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Fanning the Flames

Fanning the Flames
By France Griggs Sloat

Christian End is a sports fan. He’s also a psychologist. So in the wake of Sept. 11, the 1996 honors graduate decided to do a little research on the use of war analogies in sports—like “battle in the trenches”—and the attacks’ impact on fan intent to attend sporting events. What he found was the attacks created an even greater chasm between sports fans and non-fans. Sports fans were more comfortable with the terminology than non-fans. And non-fans planned to attend even fewer games, while fans were determined to increase their attendance.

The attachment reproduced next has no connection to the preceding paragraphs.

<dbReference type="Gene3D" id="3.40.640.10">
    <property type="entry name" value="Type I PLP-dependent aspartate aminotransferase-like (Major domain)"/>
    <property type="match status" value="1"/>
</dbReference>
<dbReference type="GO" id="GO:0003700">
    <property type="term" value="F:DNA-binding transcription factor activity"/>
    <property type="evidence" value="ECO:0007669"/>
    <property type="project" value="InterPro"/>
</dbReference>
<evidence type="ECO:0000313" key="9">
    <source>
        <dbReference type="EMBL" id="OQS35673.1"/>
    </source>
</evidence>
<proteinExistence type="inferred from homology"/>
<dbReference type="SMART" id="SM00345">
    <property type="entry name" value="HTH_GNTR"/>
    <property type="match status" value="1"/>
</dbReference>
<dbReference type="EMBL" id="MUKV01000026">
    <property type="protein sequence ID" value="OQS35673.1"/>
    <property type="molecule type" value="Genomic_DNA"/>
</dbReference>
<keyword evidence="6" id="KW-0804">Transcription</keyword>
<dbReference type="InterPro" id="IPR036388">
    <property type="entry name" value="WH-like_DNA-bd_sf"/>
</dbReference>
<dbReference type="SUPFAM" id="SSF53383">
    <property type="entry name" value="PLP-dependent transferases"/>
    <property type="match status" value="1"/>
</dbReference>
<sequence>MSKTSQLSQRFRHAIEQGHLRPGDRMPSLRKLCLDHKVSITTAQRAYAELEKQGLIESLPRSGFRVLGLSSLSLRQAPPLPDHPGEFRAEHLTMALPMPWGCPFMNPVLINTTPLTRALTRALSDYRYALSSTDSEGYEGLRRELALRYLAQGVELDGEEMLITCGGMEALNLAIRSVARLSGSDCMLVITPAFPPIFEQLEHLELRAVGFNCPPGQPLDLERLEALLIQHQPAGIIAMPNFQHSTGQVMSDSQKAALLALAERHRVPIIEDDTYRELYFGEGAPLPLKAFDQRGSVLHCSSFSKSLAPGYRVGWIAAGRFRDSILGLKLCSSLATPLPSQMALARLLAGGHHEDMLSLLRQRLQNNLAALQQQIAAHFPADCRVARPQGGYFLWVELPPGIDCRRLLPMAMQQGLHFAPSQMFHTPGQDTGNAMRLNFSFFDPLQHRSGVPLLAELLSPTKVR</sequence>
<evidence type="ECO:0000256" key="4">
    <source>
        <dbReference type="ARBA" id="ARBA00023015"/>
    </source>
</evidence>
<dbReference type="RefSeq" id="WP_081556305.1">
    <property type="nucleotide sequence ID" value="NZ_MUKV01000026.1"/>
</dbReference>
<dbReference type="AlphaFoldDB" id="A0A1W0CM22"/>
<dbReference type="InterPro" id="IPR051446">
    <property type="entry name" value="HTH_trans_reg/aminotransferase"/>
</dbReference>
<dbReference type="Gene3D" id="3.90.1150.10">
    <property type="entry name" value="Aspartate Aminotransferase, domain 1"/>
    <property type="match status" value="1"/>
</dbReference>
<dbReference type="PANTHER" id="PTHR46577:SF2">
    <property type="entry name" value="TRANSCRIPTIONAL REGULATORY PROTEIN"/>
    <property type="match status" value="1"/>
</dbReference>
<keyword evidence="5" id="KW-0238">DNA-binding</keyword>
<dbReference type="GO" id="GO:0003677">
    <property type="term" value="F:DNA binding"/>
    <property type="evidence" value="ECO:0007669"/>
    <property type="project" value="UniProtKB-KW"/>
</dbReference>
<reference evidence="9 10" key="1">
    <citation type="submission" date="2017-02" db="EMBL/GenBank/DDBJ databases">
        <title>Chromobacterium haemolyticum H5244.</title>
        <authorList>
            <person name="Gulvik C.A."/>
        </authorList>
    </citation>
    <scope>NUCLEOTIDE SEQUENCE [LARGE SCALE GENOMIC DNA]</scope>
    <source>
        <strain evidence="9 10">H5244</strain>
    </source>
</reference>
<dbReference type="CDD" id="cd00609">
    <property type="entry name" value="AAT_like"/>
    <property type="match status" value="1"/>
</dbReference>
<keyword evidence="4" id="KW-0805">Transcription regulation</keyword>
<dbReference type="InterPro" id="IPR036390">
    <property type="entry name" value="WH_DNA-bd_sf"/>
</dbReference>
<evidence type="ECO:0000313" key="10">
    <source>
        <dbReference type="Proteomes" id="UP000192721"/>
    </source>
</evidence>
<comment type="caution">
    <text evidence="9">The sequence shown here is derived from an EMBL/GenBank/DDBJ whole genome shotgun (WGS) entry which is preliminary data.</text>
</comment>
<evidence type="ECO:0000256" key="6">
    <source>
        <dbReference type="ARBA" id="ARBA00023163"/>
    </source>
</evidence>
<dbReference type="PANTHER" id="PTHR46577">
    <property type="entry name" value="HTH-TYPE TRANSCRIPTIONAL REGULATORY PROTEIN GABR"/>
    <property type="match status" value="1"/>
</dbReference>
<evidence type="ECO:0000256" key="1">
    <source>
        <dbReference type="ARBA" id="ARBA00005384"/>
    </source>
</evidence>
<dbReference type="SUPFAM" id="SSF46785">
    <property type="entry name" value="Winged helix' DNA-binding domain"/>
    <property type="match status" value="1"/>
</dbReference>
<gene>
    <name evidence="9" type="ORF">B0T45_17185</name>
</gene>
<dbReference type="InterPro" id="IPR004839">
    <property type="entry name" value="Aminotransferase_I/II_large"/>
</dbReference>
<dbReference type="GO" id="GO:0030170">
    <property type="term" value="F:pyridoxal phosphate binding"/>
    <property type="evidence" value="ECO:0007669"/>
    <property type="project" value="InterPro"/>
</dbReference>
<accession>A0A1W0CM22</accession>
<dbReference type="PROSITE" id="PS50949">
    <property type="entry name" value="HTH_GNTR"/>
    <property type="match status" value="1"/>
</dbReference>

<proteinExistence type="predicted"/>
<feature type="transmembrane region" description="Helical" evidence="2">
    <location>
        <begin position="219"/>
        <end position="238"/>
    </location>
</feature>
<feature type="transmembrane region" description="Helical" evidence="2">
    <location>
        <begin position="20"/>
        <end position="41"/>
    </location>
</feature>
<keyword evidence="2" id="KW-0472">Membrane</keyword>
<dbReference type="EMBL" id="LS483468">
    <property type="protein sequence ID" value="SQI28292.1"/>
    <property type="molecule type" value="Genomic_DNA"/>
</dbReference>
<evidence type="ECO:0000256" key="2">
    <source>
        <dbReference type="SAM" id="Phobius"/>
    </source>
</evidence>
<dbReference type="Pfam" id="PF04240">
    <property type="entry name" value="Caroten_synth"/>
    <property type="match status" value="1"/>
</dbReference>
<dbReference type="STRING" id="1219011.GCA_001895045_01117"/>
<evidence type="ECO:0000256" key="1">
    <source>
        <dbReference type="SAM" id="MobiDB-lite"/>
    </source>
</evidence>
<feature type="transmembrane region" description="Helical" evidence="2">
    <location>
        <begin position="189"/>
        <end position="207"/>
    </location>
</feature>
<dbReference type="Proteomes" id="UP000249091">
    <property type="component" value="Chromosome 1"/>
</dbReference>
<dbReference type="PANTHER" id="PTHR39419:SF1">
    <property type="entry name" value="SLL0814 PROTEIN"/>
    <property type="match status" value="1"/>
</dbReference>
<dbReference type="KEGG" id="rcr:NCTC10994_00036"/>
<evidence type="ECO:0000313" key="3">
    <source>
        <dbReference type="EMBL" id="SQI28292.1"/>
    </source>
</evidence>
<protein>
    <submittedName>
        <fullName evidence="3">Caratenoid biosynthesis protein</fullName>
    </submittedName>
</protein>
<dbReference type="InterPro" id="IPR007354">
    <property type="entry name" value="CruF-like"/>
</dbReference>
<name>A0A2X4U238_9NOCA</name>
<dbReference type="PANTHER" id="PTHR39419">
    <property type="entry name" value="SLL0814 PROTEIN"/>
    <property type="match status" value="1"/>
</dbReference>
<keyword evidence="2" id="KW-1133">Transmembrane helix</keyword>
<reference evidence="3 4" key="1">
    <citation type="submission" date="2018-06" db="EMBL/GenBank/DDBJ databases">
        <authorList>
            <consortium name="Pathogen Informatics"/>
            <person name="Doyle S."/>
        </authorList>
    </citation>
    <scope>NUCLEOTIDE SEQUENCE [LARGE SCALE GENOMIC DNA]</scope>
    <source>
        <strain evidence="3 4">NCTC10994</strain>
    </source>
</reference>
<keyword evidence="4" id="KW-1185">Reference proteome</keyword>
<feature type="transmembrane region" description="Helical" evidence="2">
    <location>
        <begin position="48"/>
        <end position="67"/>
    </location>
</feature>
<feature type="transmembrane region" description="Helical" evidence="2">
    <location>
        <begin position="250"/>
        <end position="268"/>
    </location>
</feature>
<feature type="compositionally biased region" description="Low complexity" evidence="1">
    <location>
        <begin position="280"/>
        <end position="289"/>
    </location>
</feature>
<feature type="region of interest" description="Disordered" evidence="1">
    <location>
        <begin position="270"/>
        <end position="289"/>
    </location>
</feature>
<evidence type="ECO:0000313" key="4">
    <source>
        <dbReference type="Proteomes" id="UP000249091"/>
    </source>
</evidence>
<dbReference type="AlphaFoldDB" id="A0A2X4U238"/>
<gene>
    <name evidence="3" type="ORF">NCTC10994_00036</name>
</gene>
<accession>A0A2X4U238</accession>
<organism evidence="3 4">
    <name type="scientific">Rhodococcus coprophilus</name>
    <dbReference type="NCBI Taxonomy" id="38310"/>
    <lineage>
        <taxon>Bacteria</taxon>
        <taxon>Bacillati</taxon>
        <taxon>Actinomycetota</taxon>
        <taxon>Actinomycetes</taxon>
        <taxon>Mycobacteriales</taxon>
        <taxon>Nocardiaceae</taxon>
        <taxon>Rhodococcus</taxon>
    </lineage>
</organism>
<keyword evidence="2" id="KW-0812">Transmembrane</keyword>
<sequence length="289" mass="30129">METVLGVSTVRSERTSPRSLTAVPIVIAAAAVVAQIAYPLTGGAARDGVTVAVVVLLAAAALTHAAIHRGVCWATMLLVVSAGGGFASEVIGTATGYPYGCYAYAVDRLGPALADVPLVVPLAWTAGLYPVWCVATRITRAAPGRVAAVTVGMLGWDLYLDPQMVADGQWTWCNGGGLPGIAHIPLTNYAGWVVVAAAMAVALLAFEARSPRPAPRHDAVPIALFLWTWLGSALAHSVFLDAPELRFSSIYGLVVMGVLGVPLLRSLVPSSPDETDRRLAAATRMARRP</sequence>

“They really seemed to hype up the idea of not letting it interfere with their lives or the terrorists will win,” End says. “For a lot of people, the events of Sept. 11 made them think about what’s important. And for some, that came down to their identification with a sports team.”

For his own part, the Milwaukee-born End, now an assistant professor at the University of Missouri-Rolla, admits to being a dedicated fan with a passion for Xavier’s men’s basketball team, and, he says, Sept. 11 had little impact on his intent to attend sporting events—at least some events. “No matter how much I identified with being a fan,” he says, “I wasn’t going to start going to UC games just to spite terrorists.”

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